Make no mistake: China is not just juggling one possible conflict, it is also currently fighting another within its own borders. For China is simultaneously on the precipice of an another possible disaster. i.e., An outright monetary disaster of its own making which needs to be resolved with the same immediacy as this external one.
I’m of the opinion this kerfuffle with N. Korea may be the catalyst which drives China to either embark on an outright kinetic posture against the West to resolve. (e.g., If no one backs down or worse) Or – will be the inflection point as to allow the monetary fallout within its financial markets to begin in earnest. Crippling the entire global economy in ways not fully understood (or envisioned) by many, especially “The West”, in what may be akin to a “First Strike” monetary (rather than kinetic) action.
Aside from the obvious “trigger” events that could arise as I stated in the above. (e.g., N. Korea) There are a few other events which when taken as a collection, rather, than just their stand alone value, portend for far further cracking in the facade that is China.
Since we’re in the middle of a possible armed standoff the analogy of “Did China dodge a bullet?” seems fitting when juxtaposed to the recent tightening into weakness launched in earnest via the Federal Reserve.
As strange as anything resembling “normal” monetary effects have been, e.g., Central banks buying equities. One of the latest has a few scratching their heads, and it’s this: As the Fed. hiked not just once, but twice in 90 days, and, is signaling even more along with a reduction of its balance sheet – the $Dollar has weakened.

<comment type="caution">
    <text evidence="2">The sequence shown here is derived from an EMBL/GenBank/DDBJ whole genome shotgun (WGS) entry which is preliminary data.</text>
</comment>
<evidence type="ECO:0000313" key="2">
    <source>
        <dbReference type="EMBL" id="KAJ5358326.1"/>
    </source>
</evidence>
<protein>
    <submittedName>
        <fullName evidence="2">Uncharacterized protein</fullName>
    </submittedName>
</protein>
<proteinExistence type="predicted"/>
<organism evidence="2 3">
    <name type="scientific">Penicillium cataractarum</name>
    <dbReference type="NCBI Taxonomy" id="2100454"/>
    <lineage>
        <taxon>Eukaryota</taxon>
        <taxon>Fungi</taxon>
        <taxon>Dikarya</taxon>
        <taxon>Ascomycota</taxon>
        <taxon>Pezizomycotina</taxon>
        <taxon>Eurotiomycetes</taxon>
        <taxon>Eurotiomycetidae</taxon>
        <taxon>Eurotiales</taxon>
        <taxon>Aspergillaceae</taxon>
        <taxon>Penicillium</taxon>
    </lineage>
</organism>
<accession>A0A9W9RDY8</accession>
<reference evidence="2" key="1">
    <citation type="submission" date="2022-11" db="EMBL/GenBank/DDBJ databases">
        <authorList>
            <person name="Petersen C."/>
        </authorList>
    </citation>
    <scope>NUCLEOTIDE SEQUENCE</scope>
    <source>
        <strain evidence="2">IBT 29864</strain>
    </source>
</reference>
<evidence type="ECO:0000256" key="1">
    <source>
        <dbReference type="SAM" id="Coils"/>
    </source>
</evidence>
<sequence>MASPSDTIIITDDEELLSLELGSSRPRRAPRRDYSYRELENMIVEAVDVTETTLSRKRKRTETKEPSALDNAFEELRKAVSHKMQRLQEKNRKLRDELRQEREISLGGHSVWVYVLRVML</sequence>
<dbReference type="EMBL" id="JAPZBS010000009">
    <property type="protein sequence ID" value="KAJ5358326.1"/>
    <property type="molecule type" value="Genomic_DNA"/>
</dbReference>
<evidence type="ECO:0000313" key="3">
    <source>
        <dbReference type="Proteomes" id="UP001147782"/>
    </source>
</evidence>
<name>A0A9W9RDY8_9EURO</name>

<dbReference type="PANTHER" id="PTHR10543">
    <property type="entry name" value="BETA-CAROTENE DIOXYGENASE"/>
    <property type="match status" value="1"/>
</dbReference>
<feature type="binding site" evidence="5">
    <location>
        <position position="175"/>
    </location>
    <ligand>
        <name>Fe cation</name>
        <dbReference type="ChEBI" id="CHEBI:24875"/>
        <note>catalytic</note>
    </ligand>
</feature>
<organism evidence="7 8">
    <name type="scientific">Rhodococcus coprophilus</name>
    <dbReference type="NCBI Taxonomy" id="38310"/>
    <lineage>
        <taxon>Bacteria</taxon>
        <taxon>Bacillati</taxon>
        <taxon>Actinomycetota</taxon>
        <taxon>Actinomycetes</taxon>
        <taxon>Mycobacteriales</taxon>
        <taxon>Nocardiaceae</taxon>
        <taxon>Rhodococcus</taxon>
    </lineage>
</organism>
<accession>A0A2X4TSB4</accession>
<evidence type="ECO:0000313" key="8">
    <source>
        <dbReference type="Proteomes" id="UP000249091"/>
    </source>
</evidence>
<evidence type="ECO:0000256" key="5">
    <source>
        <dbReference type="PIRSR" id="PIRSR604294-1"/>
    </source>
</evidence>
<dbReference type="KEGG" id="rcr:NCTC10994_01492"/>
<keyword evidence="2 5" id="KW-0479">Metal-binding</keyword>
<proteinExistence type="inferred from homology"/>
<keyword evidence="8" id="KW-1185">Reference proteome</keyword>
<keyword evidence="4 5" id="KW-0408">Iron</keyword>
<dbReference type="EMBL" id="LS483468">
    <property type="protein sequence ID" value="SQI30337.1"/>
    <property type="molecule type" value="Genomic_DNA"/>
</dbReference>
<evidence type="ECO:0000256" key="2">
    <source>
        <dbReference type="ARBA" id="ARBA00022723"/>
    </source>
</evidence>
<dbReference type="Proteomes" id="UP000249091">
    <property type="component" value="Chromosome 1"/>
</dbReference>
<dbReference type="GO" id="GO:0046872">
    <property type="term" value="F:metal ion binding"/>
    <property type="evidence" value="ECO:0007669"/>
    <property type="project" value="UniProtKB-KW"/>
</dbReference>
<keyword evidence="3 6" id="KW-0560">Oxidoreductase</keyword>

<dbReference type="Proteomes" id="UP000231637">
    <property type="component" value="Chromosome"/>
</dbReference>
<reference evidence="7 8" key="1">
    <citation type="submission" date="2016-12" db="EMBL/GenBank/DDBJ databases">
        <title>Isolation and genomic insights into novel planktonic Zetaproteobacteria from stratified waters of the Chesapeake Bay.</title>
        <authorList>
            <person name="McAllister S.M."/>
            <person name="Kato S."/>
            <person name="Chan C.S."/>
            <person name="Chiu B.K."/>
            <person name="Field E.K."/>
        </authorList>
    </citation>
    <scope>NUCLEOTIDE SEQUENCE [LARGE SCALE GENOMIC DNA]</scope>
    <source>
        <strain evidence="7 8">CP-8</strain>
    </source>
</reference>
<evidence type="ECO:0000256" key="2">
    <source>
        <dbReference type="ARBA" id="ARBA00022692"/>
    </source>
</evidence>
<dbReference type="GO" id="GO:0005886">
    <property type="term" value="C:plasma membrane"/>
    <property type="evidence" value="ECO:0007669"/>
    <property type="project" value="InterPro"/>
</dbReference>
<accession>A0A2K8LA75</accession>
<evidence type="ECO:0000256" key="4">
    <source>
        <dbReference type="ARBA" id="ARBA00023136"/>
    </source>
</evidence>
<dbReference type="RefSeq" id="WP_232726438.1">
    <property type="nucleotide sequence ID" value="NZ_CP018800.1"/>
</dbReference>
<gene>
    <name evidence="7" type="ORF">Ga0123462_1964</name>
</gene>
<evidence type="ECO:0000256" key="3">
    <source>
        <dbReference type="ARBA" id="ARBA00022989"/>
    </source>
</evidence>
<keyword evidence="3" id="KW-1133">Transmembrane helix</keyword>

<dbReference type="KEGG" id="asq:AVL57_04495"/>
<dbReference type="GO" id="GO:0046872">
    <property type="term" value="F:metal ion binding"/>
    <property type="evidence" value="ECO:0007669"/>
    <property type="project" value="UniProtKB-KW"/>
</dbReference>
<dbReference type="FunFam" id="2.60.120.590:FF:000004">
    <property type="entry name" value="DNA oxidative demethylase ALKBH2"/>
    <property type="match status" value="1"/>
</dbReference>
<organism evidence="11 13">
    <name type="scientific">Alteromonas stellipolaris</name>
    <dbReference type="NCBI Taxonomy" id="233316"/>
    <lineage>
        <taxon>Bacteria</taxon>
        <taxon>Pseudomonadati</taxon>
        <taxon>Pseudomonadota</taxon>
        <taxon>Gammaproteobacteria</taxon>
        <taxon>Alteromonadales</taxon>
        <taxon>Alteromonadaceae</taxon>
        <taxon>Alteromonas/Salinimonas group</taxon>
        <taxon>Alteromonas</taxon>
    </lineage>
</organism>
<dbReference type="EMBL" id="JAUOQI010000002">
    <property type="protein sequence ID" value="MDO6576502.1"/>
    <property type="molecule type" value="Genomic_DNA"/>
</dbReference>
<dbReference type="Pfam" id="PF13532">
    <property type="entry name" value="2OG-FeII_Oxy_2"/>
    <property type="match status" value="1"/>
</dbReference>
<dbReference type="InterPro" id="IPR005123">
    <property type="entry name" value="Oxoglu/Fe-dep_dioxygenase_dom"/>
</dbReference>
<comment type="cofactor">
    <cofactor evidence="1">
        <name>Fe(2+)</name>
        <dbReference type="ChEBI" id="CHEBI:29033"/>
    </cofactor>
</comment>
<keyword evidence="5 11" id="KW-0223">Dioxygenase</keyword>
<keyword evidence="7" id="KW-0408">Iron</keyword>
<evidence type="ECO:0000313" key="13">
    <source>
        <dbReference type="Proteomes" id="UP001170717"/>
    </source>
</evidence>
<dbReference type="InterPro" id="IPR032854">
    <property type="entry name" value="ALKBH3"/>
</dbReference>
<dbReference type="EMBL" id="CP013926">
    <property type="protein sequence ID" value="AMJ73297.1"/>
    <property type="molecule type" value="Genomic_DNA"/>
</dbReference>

There are far too many factors to list as to what might be the catalyst. Yet, what is clear (and the only thing that matters currently) is that this manifestation has subsequently given China some form of “borrowed time” when it comes to the Yuan. For if the $Dollar had strengthened as it has during such cycles? The Yuan would be in a world of depreciating hurt.
Back in October I penned the following, “Why All The Yawning Over The Yuan?” And in it I made the following point. To wit:
“Now some will think “Maybe there’s no concern because the politburo has it under control?” It’s a fair response, but there’s a problem inherent with the answer, or answers.
First: If the Chinese are doing it in a “controlled” type manner, it reeks of “currency manipulation” tactics for others (think U.S. presidential politics as of today) to latch onto and build support, as well as strengthen a case for retaliation. i.e., placing tariffs, etc, etc.